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The geography of elegance and the language of style

<transcy>The geography of elegance and the language of style</transcy>
The bourgeois dress, symbol of the social role in the West, corresponds to the Arabic dishdasha, as the Japanese hakama has the same meanings as the Indian sherwani. The geography of masculine elegance is reconstructed through fashion.
The journey in the style of men's fashion is long and varied and corresponds to the quantity of meanings of elegance that can be found in the settled cultures practiced in the four corners of the planet. Which are divided, different and often engaged in a dialogue that even leads them to intertwine without getting confused, but always express the same specificity because everywhere the sense of masculine elegance responds to the codes that the communities have self-assigned to express their character. . Perhaps, much more than women's fashion, men's style can describe a kind of cultural geopolitics. A characteristic that belongs to the character of fashion, which not by chance is a system of signs and meanings capable of condensing the culture of an era, a place, a history. Which is variable not only for how socio-economic conditions vary but also for how the rules that affect daily life in various parts of the world change.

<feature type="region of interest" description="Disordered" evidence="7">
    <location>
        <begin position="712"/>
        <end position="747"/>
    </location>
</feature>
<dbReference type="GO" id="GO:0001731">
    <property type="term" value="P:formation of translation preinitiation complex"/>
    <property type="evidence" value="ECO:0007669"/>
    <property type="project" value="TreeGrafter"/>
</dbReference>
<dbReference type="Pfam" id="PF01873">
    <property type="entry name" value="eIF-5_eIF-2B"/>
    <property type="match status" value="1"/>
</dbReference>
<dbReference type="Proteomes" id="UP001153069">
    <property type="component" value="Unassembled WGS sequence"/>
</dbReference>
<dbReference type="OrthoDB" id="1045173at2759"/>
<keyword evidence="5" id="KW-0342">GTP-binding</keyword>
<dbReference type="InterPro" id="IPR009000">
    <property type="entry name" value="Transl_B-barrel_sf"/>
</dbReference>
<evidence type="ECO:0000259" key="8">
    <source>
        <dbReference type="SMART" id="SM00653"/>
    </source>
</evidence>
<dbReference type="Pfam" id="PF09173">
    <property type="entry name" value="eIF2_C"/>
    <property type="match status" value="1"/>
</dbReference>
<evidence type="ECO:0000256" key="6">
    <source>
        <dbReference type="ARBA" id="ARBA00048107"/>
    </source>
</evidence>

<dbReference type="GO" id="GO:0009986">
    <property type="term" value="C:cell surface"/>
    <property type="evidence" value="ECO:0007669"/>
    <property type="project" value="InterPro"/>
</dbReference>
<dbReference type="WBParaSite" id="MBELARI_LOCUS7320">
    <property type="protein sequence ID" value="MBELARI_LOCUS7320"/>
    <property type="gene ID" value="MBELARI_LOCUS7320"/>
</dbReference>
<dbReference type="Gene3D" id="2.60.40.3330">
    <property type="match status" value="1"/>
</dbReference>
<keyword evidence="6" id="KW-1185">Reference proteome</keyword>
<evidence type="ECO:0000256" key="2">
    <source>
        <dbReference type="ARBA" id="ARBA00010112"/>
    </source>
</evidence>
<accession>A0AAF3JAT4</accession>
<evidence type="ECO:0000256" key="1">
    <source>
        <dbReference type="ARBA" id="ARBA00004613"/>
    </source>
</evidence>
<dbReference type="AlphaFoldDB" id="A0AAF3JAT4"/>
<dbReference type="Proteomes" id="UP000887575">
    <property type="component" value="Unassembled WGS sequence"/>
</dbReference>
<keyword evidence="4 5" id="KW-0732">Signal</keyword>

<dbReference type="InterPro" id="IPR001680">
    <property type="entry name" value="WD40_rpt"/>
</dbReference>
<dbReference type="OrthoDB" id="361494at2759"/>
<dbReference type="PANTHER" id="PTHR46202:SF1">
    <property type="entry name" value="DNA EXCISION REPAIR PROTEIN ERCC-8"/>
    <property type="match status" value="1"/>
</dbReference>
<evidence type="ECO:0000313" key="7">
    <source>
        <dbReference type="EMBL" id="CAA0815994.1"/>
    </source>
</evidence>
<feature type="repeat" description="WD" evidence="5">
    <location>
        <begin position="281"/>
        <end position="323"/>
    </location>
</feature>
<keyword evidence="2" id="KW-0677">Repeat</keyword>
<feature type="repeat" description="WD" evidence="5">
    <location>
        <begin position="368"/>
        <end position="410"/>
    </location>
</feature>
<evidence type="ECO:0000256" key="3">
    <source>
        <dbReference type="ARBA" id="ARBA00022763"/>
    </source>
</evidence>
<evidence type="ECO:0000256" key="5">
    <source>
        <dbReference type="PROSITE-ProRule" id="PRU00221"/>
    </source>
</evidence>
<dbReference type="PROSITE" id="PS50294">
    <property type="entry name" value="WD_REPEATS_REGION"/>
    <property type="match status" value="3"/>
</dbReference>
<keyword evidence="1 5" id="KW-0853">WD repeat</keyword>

Probably, only we Western men, conditioned by the rules of the bourgeois dress (the jacket-pants-shirt suit with or without a vest) are linked to a criterion that confuses style with elegance, without considering that the two words express different concepts and that the former refers to the personality, the latter to the circumstance. Yet, the concept of style referring to the person was born in the West: "Le style est l'homme même", style is the man himself, said the enlightened naturalist scientist George-Louis Buffon in his inauguration speech at the Académie française in 1752, thus clearly separating it from elegance, understood as a characteristic of hairdressing and dressing, and assuming that style was independent of the dress, elegant or not, that is worn. From here it follows that in the West it is enough for a man to wear "the suit" to perform the duties of representation on more than one occasion when, on the other hand, in other cultures the male suit is only a sign of belonging, therefore one of the many possible styles, and not "the style" that determines elegance.